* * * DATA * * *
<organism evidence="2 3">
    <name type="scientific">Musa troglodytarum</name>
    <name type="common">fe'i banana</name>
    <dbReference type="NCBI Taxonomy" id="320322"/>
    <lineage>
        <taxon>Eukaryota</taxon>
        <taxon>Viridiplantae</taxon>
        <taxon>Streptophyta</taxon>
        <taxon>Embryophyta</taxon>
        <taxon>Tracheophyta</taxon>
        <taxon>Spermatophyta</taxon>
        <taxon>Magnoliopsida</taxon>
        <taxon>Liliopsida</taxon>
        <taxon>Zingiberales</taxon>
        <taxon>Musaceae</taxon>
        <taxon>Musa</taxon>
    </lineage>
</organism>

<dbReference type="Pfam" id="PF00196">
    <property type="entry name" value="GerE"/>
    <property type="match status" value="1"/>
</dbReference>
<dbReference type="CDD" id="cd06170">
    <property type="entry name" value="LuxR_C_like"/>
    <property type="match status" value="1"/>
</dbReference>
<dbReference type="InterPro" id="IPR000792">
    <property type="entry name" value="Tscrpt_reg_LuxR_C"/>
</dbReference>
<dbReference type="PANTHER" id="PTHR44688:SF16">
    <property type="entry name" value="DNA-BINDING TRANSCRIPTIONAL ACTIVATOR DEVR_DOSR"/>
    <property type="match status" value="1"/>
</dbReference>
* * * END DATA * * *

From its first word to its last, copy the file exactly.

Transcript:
<organism evidence="2 3">
    <name type="scientific">Musa troglodytarum</name>
    <name type="common">fe'i banana</name>
    <dbReference type="NCBI Taxonomy" id="320322"/>
    <lineage>
        <taxon>Eukaryota</taxon>
        <taxon>Viridiplantae</taxon>
        <taxon>Streptophyta</taxon>
        <taxon>Embryophyta</taxon>
        <taxon>Tracheophyta</taxon>
        <taxon>Spermatophyta</taxon>
        <taxon>Magnoliopsida</taxon>
        <taxon>Liliopsida</taxon>
        <taxon>Zingiberales</taxon>
        <taxon>Musaceae</taxon>
        <taxon>Musa</taxon>
    </lineage>
</organism>

<dbReference type="Pfam" id="PF00196">
    <property type="entry name" value="GerE"/>
    <property type="match status" value="1"/>
</dbReference>
<dbReference type="CDD" id="cd06170">
    <property type="entry name" value="LuxR_C_like"/>
    <property type="match status" value="1"/>
</dbReference>
<dbReference type="InterPro" id="IPR000792">
    <property type="entry name" value="Tscrpt_reg_LuxR_C"/>
</dbReference>
<dbReference type="PANTHER" id="PTHR44688:SF16">
    <property type="entry name" value="DNA-BINDING TRANSCRIPTIONAL ACTIVATOR DEVR_DOSR"/>
    <property type="match status" value="1"/>
</dbReference>